However, based on our review of these schools, we are confident in saying that technology, when well planned and implemented, can be a key component of a successful digital strategy that has a positive impact on student outcomes.
Schools with Real Results
- Charlotte-Mecklenburg (US), with the world’s largest Chromebook deployment, outperformed the state and other large North Carolina school districts in exceeding student growth expectations in 2015-2016 and saw a 20 percent increase in graduation rate.
- At McKinnon Secondary College (AU), students are actively driving learning and creating more than 1000 Google Docs each day. McKinnon was ranked 14th among all schools in Victoria and named one of the top 50 in Victoria based on Mathematics and English results in 2015.
- Maine Township 207 (US), an early adopter of G Suite for Education, created a supportive learning environment that helped maintained high ACT scores even as demographics shifted and the low-income student population grew. This shift in demographics typically puts pressure on test scores, but the support of 1:1 take home Chromebooks helped Maine keep the playing field level for all.
- Tring School (UK) saw 21 percent of students perform above their expected level in Science compared to the previous year and 20 percent more students reach average results in Science over the previous year.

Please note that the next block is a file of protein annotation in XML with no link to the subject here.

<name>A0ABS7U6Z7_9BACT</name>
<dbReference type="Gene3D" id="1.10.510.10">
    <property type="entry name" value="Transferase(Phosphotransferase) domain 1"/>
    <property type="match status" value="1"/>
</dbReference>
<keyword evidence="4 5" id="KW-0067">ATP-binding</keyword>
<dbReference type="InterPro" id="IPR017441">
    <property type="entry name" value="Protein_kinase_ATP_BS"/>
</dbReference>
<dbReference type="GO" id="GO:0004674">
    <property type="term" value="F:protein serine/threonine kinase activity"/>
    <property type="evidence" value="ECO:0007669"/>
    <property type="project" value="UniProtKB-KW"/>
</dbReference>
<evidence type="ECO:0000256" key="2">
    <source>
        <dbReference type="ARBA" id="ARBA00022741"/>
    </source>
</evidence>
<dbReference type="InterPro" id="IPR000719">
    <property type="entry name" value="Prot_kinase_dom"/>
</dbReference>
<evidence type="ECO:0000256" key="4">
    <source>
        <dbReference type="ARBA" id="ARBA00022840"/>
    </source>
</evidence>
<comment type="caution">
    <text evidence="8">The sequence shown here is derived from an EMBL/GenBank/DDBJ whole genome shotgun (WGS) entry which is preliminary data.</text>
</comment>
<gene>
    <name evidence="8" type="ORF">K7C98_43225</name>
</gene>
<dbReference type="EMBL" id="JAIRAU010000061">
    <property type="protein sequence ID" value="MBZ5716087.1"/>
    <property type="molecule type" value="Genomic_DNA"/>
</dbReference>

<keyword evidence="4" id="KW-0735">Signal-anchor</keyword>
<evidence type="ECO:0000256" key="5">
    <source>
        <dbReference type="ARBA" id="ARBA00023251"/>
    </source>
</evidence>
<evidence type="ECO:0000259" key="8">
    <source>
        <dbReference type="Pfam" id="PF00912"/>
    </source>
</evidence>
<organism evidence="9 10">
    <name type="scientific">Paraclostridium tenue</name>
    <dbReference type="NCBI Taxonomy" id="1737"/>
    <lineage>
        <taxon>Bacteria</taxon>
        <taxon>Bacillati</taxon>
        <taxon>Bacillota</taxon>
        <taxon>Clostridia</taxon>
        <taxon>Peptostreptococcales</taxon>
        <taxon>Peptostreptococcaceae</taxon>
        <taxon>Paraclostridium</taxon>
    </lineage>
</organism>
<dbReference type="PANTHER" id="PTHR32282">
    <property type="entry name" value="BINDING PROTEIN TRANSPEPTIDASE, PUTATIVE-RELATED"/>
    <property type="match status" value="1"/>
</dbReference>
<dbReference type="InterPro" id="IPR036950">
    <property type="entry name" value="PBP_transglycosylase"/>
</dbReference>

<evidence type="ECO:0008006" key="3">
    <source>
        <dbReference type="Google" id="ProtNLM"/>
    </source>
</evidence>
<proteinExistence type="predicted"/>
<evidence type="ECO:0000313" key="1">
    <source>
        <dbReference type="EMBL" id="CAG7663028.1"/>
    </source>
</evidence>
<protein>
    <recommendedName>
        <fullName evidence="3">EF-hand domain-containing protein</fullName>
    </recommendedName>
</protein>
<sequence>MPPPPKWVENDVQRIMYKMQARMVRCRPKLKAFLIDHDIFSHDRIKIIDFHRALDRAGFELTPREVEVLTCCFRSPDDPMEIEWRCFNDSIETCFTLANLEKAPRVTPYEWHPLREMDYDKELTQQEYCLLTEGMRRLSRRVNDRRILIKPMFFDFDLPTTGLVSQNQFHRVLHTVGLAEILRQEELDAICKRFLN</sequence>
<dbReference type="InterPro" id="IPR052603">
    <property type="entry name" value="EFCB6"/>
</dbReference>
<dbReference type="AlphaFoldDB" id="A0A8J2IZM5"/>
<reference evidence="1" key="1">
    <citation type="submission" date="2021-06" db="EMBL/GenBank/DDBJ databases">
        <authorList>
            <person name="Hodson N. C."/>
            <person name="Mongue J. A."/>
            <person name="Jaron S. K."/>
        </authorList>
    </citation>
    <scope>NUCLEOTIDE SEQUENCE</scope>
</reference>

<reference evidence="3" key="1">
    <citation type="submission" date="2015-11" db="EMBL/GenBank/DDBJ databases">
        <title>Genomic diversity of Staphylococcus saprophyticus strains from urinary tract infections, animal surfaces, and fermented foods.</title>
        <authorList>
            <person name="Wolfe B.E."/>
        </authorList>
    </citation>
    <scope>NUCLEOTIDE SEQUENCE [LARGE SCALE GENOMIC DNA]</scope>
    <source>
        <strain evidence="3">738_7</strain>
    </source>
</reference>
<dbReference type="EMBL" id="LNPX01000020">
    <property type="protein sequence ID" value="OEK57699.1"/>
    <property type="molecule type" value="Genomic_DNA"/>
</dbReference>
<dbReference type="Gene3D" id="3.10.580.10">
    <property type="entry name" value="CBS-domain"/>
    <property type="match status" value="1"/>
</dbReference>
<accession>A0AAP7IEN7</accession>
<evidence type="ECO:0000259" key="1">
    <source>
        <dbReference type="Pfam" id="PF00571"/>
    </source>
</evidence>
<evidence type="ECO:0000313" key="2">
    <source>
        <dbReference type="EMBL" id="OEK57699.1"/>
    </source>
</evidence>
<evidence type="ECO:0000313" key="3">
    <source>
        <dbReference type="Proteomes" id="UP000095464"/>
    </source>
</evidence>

- In Oshkosh (US) changes to English class instruction improved passing rates in two classes from 75 percent to 94 percent and from 82 percent to 97 percent. And Oshkosh high schools, which implemented Chromebooks and G Suite first, outperformed the elementary school on measures of collaboration, critical thinking and creativity.
- At St. Patrick’s College (NZ), Chromebooks enabled a flipped classroom for the Science department. Students receive more tailored feedback, and self-assessment is now seen as an essential step during assignments. Year 9 students saw a 97 percent pass rate on test designed for Year 12 students.
- Devonport Boys High School (UK) saw a 60 percent increase in students accessing their accounts outside of school. Students led clubs, campaigns and trips using G Suite for Education tools to work together.
Along with the individual cases, we surveyed leaders from across these schools and our initial results from the US found that more than 80 percent of respondents believe that the use of technology had a strong impact on the district’s vision, culture and ability to deliver professional learning. Three in four respondents report that the use of Google tools had a positive impact on the district budget, and–in a surprise to us–63 percent said the technology had impacted curriculum.
For additional findings and examples of instructional impact, read the Impact Portraits released on a rolling basis at g.co/EduImpact. And stay tuned to the Google for Education blog for a deeper look into each portrait and more profiles from the US, UK, Sweden, Spain, New Zealand and Australia in the coming months.
Editor’s Note: This post was originally posted here on Google blogs.